"Spider-Man" on Broadway: Now with a 50 percent mortality rate!

Broadway's "Spider-Man" gets new trailer, more flying

Because the problem with "Turn Off the Dark" was not enough opportunities for safety malfunctions


Drew Grant
May 12, 2011 2:01AM (UTC)

After booting Julie Taymor to the curb for never being able to get the juggernaut show past  previews, the producers of Broadway's "Spider-Man: Turn Off the Dark" spent another $5 million on the production for a complete overhaul. The new director, Philip William McKinley, was hired out of the circus, and now there are a bunch of new writers who actually know more about comic books than Wagner or Greek mythology.  So what can we expect with these differences?

Promo from January:

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New trailer:

Kind of looks the same, right? I mean, in terms of what counts: Despite the New York Times' claim that the show bears no resemblance to its former incarnation, I still see kids flying on wires, although the aerial hug-fight sequence with the Green Goblin is new. Also, there are five new flying scenes, as if the problem with Taymor's version was that there were too few chances for stunt doubles to plummet to the ground and suffer internal bleeding.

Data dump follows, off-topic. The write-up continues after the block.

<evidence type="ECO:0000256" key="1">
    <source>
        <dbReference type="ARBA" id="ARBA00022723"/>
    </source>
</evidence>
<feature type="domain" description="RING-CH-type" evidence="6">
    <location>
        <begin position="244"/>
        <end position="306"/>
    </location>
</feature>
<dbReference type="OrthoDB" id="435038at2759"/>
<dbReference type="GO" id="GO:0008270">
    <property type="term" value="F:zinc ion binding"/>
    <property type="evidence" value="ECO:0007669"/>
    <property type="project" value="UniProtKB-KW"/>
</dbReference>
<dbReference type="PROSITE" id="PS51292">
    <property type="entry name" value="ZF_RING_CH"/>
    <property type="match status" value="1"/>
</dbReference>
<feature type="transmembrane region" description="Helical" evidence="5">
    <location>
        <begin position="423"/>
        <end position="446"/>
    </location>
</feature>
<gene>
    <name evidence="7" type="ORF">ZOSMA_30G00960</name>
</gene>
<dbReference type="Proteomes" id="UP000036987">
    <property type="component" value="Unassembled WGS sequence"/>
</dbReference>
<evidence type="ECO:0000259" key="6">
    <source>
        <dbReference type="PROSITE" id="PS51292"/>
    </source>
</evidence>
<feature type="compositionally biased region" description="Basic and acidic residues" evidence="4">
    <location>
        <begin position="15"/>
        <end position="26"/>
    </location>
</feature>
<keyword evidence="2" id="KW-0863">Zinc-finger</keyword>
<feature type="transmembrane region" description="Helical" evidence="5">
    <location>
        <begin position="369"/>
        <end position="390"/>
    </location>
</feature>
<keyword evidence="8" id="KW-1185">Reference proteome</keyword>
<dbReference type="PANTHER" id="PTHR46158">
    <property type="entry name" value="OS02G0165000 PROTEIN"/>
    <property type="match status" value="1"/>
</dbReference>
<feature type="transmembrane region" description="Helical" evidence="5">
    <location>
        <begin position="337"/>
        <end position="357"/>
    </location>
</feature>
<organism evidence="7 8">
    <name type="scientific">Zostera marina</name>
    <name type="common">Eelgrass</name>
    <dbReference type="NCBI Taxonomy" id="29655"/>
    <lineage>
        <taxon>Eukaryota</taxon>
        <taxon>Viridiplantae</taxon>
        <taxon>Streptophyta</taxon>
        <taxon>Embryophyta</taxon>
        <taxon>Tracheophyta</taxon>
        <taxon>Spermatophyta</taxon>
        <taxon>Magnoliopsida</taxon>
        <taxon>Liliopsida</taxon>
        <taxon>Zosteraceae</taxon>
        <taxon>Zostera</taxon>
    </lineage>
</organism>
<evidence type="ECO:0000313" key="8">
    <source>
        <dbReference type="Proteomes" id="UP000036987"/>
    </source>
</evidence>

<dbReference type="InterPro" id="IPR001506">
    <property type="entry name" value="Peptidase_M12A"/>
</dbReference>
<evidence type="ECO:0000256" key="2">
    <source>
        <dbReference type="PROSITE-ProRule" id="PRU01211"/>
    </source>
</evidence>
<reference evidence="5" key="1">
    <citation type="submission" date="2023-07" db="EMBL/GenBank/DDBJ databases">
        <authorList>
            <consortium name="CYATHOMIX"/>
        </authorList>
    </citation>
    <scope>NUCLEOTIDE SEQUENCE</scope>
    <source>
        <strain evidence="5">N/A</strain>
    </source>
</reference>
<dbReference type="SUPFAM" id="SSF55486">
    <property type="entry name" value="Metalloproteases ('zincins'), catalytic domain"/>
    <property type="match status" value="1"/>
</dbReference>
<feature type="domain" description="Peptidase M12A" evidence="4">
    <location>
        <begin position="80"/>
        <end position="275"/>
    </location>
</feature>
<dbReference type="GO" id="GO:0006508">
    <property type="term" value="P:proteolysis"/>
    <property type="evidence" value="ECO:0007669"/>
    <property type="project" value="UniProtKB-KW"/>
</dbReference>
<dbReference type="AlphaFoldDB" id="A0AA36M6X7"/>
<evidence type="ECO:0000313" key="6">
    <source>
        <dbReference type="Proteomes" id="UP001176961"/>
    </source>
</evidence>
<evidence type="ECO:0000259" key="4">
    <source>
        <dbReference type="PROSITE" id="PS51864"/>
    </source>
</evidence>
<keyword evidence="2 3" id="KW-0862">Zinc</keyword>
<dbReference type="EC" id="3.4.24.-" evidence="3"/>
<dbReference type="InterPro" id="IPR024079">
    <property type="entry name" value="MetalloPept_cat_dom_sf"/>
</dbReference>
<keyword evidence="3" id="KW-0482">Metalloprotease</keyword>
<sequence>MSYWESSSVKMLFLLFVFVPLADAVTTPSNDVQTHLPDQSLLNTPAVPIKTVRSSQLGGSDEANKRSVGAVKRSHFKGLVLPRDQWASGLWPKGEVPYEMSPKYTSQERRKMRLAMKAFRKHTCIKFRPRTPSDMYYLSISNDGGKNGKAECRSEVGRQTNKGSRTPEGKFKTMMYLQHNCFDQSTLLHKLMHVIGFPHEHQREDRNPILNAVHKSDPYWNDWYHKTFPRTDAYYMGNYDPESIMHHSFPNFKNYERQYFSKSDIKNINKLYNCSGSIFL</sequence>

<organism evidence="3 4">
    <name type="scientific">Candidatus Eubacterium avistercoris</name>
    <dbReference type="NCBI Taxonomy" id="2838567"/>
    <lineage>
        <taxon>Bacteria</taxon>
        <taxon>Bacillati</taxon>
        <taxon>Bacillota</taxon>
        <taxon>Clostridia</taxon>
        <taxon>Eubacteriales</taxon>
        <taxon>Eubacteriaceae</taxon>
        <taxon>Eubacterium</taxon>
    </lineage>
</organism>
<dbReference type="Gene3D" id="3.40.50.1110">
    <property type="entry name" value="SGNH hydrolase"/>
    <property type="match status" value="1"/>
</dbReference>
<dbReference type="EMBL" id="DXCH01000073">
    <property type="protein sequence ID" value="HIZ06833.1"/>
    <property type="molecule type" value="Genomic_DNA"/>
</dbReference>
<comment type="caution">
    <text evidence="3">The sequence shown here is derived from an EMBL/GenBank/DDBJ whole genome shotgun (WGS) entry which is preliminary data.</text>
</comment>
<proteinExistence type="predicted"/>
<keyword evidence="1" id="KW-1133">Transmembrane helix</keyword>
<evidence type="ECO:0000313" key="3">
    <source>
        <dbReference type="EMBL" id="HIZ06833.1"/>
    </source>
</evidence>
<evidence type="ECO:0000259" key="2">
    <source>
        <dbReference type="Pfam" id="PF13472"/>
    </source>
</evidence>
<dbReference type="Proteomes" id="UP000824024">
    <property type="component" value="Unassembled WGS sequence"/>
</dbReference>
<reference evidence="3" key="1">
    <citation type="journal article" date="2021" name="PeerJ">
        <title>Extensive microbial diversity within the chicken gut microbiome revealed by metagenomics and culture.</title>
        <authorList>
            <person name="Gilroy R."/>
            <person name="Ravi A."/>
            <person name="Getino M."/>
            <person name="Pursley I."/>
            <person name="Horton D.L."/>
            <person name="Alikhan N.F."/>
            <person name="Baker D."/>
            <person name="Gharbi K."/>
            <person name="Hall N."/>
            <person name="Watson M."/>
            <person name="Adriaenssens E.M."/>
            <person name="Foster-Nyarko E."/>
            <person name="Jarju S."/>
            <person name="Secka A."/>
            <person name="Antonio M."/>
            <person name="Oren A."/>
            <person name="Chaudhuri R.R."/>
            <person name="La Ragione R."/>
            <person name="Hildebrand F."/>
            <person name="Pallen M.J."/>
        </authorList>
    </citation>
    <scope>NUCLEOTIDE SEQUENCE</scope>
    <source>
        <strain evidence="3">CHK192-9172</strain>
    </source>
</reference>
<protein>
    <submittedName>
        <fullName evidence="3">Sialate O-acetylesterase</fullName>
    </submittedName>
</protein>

Still, this might just be savvy marketing, considering that half the people who bought "Spider-Man" preview tickets the first time around probably did so in the hopes that they'd have front-row seats to spectacular malpractice suits waiting to happen. Maybe "Spider-Man" can change its tag line to:  "Half as confusing as the original, with twice as many chances to call 911!"

I just hope for the sake of the cast that McKinley's circus training comes with a degree from Cirque du Soleil.


Drew Grant

Drew Grant is a staff writer for Salon. Follow her on Twitter at @videodrew.

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